water is superionic Xe4O12H12is metallic. The electronic
properties of the latter, computed within the PBEsol,
are shown in Fig. 4. Notice that the electronic states near
the Fermi level are due to the Xe and O atoms, so that the
metallic character would be preserved even if H undergoes
subatomic melting at high T.
4.0 6.0 8.0 10.0 12.0 14.0
FIG. 3 (color online).
at 58 GPa and 1500 K. Vertical ticks indicate diffraction peaks
from phase-2 (blue) and from Xe (black). The pattern has been
cut between 9.4 and 12.3 degrees, as the signal in this region is
overloaded by Pt and water ice diffraction peaks which would
prevent an accurate refinement of the less intense Xe4O12H12
peaks. Insets: structure of the Xe2O6H6unit (two per cell), and
inner half of the corresponding 2D diffraction pattern. [The ring
at 10 degrees is the (111) Pt peak; all rings inwards are from
either phase-2 or Xe].
Rietveld fit of the Xe4O12H12structure
PRL 110, 265501 (2013)
28 JUNE 2013
No oxygen phase was detected in the x-ray diffraction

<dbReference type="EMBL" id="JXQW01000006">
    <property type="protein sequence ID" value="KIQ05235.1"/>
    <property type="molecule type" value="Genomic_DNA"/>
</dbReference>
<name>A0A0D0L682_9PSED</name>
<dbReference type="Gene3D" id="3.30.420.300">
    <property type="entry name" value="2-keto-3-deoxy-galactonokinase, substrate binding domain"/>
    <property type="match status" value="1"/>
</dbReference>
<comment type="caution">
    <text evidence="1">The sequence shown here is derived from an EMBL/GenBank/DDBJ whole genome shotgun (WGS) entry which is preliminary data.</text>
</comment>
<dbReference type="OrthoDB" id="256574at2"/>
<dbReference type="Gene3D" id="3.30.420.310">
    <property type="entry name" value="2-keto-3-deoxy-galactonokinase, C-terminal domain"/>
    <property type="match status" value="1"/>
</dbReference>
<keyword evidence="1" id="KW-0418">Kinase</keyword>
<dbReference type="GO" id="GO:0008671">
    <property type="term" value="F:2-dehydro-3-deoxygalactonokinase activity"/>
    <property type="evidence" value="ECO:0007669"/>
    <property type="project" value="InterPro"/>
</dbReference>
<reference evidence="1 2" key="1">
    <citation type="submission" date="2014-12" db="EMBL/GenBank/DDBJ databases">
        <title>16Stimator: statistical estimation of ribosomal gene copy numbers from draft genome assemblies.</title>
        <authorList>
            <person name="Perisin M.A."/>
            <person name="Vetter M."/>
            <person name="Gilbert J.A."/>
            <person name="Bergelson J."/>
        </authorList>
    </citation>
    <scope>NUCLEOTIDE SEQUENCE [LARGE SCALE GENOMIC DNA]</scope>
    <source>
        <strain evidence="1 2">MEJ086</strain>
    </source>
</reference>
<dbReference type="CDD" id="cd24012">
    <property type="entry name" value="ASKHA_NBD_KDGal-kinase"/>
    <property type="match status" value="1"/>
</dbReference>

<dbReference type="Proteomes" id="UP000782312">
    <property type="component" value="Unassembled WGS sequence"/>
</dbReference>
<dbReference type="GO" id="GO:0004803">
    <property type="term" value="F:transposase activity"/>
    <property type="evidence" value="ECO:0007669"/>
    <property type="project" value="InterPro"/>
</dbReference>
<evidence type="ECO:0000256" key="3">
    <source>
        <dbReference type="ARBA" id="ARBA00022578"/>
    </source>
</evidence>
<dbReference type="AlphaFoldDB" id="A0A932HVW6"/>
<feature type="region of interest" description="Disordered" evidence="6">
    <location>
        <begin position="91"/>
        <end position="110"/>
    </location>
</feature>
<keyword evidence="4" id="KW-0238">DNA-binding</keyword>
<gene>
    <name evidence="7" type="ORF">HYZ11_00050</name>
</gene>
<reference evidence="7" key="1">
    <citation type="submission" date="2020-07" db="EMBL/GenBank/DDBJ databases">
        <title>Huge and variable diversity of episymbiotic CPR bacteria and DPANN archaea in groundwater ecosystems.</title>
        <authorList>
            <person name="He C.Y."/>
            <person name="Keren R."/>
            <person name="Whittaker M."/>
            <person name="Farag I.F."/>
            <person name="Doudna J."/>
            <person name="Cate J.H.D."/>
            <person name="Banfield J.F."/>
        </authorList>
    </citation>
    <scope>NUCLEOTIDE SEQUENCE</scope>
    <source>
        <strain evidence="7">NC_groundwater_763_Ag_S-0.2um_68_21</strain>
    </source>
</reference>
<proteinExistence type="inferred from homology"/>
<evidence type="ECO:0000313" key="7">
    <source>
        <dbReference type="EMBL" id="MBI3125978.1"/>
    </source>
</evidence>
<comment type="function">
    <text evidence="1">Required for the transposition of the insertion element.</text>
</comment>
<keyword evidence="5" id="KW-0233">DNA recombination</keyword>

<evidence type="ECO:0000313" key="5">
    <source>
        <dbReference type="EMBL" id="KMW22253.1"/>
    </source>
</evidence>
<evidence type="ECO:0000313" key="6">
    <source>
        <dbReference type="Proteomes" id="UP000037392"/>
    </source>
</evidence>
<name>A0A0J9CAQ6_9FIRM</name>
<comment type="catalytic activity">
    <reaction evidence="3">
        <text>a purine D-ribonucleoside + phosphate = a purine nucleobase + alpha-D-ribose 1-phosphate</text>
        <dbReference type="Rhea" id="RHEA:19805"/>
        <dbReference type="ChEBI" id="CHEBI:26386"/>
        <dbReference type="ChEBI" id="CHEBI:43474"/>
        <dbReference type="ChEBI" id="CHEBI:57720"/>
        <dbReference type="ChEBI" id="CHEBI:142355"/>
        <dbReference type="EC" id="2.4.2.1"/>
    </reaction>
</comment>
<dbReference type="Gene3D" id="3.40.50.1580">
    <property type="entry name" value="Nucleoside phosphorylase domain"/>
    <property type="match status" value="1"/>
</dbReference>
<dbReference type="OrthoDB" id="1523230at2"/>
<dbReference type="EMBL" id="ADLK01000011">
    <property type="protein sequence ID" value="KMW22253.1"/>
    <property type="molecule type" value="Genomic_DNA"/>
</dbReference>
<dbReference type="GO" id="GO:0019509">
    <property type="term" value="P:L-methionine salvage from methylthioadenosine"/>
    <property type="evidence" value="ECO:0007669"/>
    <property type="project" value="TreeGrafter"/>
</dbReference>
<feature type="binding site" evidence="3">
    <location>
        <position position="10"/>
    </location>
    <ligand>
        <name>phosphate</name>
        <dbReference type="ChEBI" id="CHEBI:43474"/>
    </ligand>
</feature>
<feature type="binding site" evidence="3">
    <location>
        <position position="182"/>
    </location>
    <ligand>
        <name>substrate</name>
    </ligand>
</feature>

patterns. However, the Xe4O12H12structure we propose
may remarkably be obtained by the interpenetration of the
high-P Xe and ?-O2hcp structures . The O atoms in
the unit cell of the newly discovered phase can be matched
by summing four ?-O2unit cells expanded by 25% along
the c axis, i.e., along the intramolecular bond, resulting
within 1% in an identical atomic volume for O between
both phases. ?-O2has been described to be stable below
the O2melting line between 15 and 20 GPa , but recent
experiments carried out at much higher P evidenced an-
other domain of stability just below the melting line above
44 GPa . The stability field of the new Xe compound as
mapped in this study thus coincides with that of high P
?-O2. In contrast to other O2solid phases, ?-O2is char-
acterized by its orientational disorder and a high degree
of charge transfers that provides an explanation for the
relatively short Xe-O distance in our present phase. It is
also interesting to note that the Xe4O12H12structure bears
similarities to the hypothetical clathrate V structure
proposed  for 4X-8Y-68H2O, where X ¼ CCl4and
Y ¼ Xe, with partial occupancy for the latter. Both are
hexagonal with the P63=mmc space group, an ...ABAB...
stacking sequence, and a c=a ratio of 1.61.
Although theoretical calculations reproduced the experi-
mental results without considering Pt, its role in the
energetics of the reaction has to be considered as its
hydrogenation is an exothermic reaction . A PtH
x-ray diffraction signal  was observed locally upon
heating at 40 GPa, a P value lower than that of Xe reac-